By Mark Anthony
By now, many of the benefits of omega-3 fatty acids have been well established, particularly their actions as anti-inflammatory agents and their tendency to reduce the potential for blood clots by decreasing platelet aggregation (otherwise known as the tendency of platelets in the blood to clump).
Omega-3s comprise a class of fatty acids deemed essential, as critical compounds the body can’t make. The other class of essential fatty acids is omega-6, abundant in nut and seed oils and the germ of grains.
Omega-6s, though essential, tend to work opposite to omega-3s in some ways, promoting inflammation and platelet stickiness. And since the ratio of omega-3 to omega-6 in the modern diet has drastically changed over the last century —favoring omega-6s, which are cheap and abundant in our food supply — nutritionists favor increasing dietary omega-3s by eating more foods such as flax, walnuts and especially fish oils. The goal is to get closer to a ratio of 2:1 or 3:1 of omega-6 to omega-3 from the current 10:1 to 20:1.
Fish oil contains omega-3s that are distinct from the flax-type omega-3s. The fatty acid molecules are longer and more bent. They are predominantly eicosepentenoic acid (EPA) and docosahexaenoic acid (DHA). These are the fatty acids abundant in organisms adapted to the cold, such as cold-water fish and cold-adapted mammals, because they keep the membranes of cells from becoming too stiff when exposed to frigid conditions. Fish obtain EPA and DHA by eating algae that have the flax-type omega-3s typical of plants.
DHA comprises about half of the fatty acids in the brain and is associated with the additional set of health benefits established for omega-3s, notably the protection of the retina, the development of the brain and the prevention of cognitive decline.
The human body can make DHA from the flax-type omega-3s — but not very efficiently. This prompted researchers to recommend obtaining DHA directly, from fish or fish oil. Cardiologists began recommending their patients take 1g per day of combined EPA/DHA. But within only a few years of a megatrend in fish oil, there arose a number of dilemmas. What about sustainability? And where do vegetarians get their omega-3s?
In 2011, Whole Foods was pressured to pull from its shelves DHA derived from krill — tiny relatives of shrimp living in the Antarctic, the largest animal biomass on the planet and a potent source of DHA. The company cited sustainability concerns over the harvesting of krill.
Ironically, krill was supposed to solve the threat of overfishing resulting from the demand for DHA. But the decline of animal populations that rely on krill raised concerns over management of this natural resource, prompting the Commission for the Conservation of Antarctic Living Marine Resources to issue a report changing quotas and restricting fishing areas.
The answer was to go to the source, to algae. But not the algae that make the flax-type omega-3s; rather, the microscopic algae that make DHA itself. Cut out the middleman — or middle fish and middle krill, as it were. Raised-on-the-farm algae yield DHA that is sustainable and can carry the vegetarian label, as well as being eligible for certification as kosher and organic. Algae-derived DHA is approved for infant formulas and already is found in many applications, including fruit juices, milk, soy milk, cooking oil, sauces and tortillas.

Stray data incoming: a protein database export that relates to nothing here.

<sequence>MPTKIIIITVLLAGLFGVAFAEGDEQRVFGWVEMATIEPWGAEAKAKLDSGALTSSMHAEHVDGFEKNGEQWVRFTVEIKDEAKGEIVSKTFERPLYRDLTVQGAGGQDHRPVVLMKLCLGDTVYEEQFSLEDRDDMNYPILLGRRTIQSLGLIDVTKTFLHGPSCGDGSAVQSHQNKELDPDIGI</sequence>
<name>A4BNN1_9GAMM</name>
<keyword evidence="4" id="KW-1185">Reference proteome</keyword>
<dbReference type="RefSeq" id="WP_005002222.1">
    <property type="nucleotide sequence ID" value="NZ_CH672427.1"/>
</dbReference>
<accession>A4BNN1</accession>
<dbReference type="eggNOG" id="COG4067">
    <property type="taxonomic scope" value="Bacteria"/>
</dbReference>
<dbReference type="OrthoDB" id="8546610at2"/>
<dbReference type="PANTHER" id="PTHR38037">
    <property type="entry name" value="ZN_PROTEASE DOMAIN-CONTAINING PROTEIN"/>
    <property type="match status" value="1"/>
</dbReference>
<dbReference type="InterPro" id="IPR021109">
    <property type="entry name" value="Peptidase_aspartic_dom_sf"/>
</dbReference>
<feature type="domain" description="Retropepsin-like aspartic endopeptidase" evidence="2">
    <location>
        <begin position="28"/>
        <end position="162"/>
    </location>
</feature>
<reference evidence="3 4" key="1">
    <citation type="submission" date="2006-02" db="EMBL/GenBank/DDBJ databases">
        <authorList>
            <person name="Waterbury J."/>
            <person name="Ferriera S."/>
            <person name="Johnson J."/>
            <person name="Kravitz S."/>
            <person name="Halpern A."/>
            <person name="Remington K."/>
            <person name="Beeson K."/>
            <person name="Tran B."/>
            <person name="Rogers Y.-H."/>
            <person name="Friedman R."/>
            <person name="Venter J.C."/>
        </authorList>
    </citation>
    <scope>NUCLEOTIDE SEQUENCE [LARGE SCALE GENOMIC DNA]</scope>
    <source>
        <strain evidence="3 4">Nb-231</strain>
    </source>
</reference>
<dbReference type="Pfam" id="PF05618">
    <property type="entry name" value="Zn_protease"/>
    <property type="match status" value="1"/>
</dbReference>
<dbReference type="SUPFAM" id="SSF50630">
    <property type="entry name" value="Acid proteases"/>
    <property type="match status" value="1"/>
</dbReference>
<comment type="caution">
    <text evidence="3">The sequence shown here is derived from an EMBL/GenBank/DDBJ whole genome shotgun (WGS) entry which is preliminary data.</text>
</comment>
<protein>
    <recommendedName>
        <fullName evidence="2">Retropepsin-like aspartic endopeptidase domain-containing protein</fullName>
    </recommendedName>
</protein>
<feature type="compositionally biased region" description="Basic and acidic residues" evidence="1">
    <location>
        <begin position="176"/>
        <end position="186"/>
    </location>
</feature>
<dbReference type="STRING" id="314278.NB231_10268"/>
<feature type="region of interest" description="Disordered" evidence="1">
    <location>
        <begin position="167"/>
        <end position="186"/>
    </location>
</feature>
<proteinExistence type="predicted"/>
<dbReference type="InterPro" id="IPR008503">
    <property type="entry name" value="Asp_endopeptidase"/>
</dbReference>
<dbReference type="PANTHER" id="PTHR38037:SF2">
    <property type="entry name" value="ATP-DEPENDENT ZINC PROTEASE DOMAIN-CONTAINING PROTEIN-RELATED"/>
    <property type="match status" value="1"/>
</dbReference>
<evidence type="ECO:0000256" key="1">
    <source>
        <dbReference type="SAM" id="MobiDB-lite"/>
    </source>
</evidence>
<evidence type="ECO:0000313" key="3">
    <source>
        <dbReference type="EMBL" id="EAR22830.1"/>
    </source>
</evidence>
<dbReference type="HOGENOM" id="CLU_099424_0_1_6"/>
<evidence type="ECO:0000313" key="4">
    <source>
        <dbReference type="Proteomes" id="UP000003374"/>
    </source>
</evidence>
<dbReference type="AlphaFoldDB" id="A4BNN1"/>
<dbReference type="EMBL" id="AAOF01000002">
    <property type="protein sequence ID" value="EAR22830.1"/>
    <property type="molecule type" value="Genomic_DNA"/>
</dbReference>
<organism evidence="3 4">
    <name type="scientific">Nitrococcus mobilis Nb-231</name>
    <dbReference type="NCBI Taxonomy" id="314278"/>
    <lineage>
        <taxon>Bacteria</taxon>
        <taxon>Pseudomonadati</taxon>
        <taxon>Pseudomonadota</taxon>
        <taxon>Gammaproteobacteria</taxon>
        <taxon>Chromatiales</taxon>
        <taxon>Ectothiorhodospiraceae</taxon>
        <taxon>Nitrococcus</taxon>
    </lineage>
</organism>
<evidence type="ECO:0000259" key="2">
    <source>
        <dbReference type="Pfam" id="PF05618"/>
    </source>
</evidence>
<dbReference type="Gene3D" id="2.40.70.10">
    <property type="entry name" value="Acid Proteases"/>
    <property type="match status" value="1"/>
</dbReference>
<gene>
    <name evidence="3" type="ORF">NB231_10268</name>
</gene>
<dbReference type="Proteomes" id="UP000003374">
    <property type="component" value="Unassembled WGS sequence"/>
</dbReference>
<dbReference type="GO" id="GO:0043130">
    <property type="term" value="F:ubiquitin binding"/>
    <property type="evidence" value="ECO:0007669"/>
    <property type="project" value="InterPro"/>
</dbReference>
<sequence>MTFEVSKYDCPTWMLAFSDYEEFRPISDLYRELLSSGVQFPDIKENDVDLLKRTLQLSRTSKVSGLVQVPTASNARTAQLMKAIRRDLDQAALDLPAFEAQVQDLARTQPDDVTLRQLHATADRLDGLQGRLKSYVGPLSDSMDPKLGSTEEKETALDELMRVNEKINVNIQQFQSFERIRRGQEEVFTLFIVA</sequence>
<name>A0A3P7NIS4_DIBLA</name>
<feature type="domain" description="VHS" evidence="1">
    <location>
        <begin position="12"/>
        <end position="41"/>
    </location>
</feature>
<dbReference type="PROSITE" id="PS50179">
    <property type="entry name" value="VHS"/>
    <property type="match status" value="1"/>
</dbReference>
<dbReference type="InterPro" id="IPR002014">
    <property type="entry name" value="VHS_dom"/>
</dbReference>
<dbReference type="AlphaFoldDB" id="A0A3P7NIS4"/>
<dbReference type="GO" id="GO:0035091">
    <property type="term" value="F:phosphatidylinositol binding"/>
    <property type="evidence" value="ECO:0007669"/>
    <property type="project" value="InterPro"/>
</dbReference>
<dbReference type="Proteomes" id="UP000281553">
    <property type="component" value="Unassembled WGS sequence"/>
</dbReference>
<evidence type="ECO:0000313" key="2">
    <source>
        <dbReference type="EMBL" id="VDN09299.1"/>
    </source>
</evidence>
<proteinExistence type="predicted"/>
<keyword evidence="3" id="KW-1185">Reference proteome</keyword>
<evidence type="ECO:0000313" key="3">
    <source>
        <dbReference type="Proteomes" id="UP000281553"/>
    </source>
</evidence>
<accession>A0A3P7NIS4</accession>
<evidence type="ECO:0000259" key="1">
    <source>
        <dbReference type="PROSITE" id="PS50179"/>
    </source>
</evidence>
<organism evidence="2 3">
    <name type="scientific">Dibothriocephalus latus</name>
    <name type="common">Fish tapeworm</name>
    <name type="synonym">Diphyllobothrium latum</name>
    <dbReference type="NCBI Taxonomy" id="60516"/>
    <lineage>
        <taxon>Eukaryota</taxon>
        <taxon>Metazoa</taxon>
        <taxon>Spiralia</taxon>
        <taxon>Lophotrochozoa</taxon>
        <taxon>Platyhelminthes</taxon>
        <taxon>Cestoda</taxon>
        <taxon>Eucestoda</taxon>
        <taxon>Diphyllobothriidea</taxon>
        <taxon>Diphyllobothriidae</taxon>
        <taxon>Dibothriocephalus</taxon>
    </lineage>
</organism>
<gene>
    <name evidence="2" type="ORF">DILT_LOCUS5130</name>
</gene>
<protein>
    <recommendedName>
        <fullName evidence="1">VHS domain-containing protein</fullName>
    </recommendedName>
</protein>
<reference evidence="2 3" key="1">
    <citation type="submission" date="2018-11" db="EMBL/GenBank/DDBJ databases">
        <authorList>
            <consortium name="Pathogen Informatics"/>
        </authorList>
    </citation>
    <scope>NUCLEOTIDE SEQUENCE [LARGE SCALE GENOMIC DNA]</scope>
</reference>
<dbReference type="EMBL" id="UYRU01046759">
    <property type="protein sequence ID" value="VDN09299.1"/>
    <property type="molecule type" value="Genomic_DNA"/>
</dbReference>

But is algae DHA as effective at conveying the heart-healthy properties as the DHA we derive from fish oil? Many studies suggest the answer is yes, but a comprehensive review of the literature was needed.
Such was published in 2012 in The Journal of Nutrition. Researchers from the Wellness Institute of the Cleveland Clinic, the Dept. of Nutrition and Dept. of Epidemiology at Harvard School of Public Health, Channing Laboratory, Brigham and Women’s Hospital and the Harvard Medical School conducted a systematic review of randomized controlled trials published between 1996 and 2011.
The research teams examined the relation between algal DHA supplementation and cardiovascular disease risk factors, triglycerides, LDL cholesterol and HDL cholesterol. They found that supplementation with algal DHA reduced triglycerides and raised HDL-cholesterol. This was similar to what had been reported. However, algal DHA also raised concentrations of LDL-cholesterol, although the increase was accompanied by a change in the type of LDL cholesterol to the larger, less-atherogenic form. Further research is recommended because many of the studies reviewed were funded by industries.
For now, DHA from algae seems to be a sustainable, alternative source of DHA that can satisfy both the demands of consumers and the needs of vegetarians, as well as fulfilling most, if not all, the health benefits currently established with omega 3s.
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